Budget 2018: Stamp duty on immovable properties should also be on value addition alone
Value added tax (VAT) principle should apply to stamp duty on immovable properties
The goods and services tax (GST) has been rolled out. It is nothing but a value added tax (VAT) across a wide spectrum of goods and services except on petroleum products, real estate and liquor for human consumption. A property broker rang me up. He was almost breathless. He asked me how come stamp duty is collected again and again on the same property each time on the current value. What he meant was full stamp duty on successive sales whereas it ought to be only on the value addition in keeping with the principle of VAT. In this article I am articulating his views for Finance Minister Arun Jaitley’s urgent consideration in the upcoming Budget 2018 on 1 February 2018.
Let us say a DDA (Delhi Development Authority) flat was allotted to Mr A in 1971 for Rs 5 lakh. He would have paid a stamp duty of say 8 percent i.e. Rs 40,000. Let us say for the sake of easy understanding of the issue involved that the stamp duty in Delhi has stayed constant till date. In 1981 he sells the property to Mr B for Rs 20 lakh. The Delhi government collects stamp duty on Rs 20 lakh at 8 percent translating into Rs 1.60 lakh.
In 2001 the property is sold to C for Rs 60 lakh begetting the Delhi government Rs 4.80 lakh and let us say the same property is sold in 2017 for Rs 1 crore begetting the Delhi government Rs 8 lakh. The total stamp duty collected from the four transfers is Rs 14.80 lakh. Had the principle of VAT which underpins GST been adopted, the Delhi government would have got only Rs 8 lakh from all the four transfers put together --- 0.40 + (1.60—0.40) i.e. 1.20 + (4.8 — 1.60) i.e. 3.20+ (8 — 4.8) i.e. 3.2 aggregating to Rs 8 lakh which in fact corresponds to the stamp duty on the last transaction.
GST, a variant of VAT, embodies the destination tax principle --- the government collects tax gradually at each destination on the amount added during the journey, as it were, from the previous destination to the present. This is what makes the property costs so prohibitive, wailed the knowledgeable broker. He was right even though there was a bit of exaggeration in that scarcity of the land is the major factor in propelling real estate prices skyward. The truth nevertheless is taxing the entire transaction all over again is what produces the tax cascade which GST has mercifully ended for most of the goods and services. But real estate is yet to be roped into the GST net.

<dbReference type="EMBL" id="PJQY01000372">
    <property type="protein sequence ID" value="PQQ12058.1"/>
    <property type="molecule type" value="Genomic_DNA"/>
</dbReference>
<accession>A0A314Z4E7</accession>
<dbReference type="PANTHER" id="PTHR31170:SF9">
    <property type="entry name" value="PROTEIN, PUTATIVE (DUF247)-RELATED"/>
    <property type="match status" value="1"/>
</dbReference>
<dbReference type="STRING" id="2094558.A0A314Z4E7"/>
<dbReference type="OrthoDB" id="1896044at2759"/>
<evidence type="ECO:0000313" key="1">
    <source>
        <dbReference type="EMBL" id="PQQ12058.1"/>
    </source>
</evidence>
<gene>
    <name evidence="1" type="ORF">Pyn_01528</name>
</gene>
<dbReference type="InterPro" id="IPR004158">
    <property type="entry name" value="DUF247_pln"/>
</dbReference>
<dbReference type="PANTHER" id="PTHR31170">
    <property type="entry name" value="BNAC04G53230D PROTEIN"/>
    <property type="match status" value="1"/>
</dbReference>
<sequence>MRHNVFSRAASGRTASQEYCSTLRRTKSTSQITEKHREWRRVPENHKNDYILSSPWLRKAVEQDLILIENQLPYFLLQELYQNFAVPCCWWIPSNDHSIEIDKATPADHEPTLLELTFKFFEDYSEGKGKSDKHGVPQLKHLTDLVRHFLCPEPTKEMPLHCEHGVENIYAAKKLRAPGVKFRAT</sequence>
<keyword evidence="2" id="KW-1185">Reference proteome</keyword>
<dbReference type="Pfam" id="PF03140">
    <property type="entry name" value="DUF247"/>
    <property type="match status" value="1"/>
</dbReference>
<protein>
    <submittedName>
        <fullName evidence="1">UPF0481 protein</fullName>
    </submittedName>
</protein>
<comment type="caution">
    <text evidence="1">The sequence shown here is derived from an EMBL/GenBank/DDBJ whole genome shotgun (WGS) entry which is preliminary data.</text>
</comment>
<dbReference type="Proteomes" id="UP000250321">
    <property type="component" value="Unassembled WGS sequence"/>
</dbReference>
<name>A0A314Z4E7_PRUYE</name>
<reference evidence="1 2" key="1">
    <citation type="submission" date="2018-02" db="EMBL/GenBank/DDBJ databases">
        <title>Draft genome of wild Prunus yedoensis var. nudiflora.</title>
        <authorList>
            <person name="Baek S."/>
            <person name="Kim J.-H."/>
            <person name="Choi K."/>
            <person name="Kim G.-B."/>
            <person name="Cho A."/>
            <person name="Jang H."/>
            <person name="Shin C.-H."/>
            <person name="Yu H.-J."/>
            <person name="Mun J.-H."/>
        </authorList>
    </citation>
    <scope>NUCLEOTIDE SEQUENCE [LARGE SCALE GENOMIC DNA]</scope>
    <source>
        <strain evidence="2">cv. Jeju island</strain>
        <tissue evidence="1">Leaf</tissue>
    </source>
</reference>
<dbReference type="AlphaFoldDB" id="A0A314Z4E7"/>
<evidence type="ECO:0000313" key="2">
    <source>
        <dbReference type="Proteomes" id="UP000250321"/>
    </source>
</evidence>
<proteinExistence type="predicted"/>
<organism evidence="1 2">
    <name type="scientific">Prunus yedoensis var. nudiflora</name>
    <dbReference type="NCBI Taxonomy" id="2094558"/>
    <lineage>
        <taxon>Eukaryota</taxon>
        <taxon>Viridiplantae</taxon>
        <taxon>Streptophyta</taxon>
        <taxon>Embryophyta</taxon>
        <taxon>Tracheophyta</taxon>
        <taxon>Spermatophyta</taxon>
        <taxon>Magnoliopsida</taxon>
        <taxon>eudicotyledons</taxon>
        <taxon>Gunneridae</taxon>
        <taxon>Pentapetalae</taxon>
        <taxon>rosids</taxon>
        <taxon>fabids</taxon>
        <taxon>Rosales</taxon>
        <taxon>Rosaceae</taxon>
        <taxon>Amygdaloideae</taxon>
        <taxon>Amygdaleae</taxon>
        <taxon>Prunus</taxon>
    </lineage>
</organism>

Sooner it is done the better. And when it is implemented the destination tax principle should not cease after the builder sells to a buyer which would be the case if the entire GST paid on building materials and services abate against the GST on the completed flat, period. This should not be the be all and end all of GST on real estate.
It should go beyond the builder-buyer stage and continue till the property exists and changes hands. In other words, the VAT principle should apply to stamp duty also. That there was a lag of one full decade between the first and the second transaction and a lag of two decades between the second and third should not come in the way of giving the well-merited rebate for tax (stamp duty) already paid on the same property.
The audit trail thus generated by the sub-registrar office’s records makes for transparency in an otherwise opaque real estate market. Successive buyers would know transparently upfront what the previous buyers had paid. Of course this itself is no guarantee that cash will not lubricate real estate transactions. For that solution lies in revising periodically the guideline value as is already the norm.
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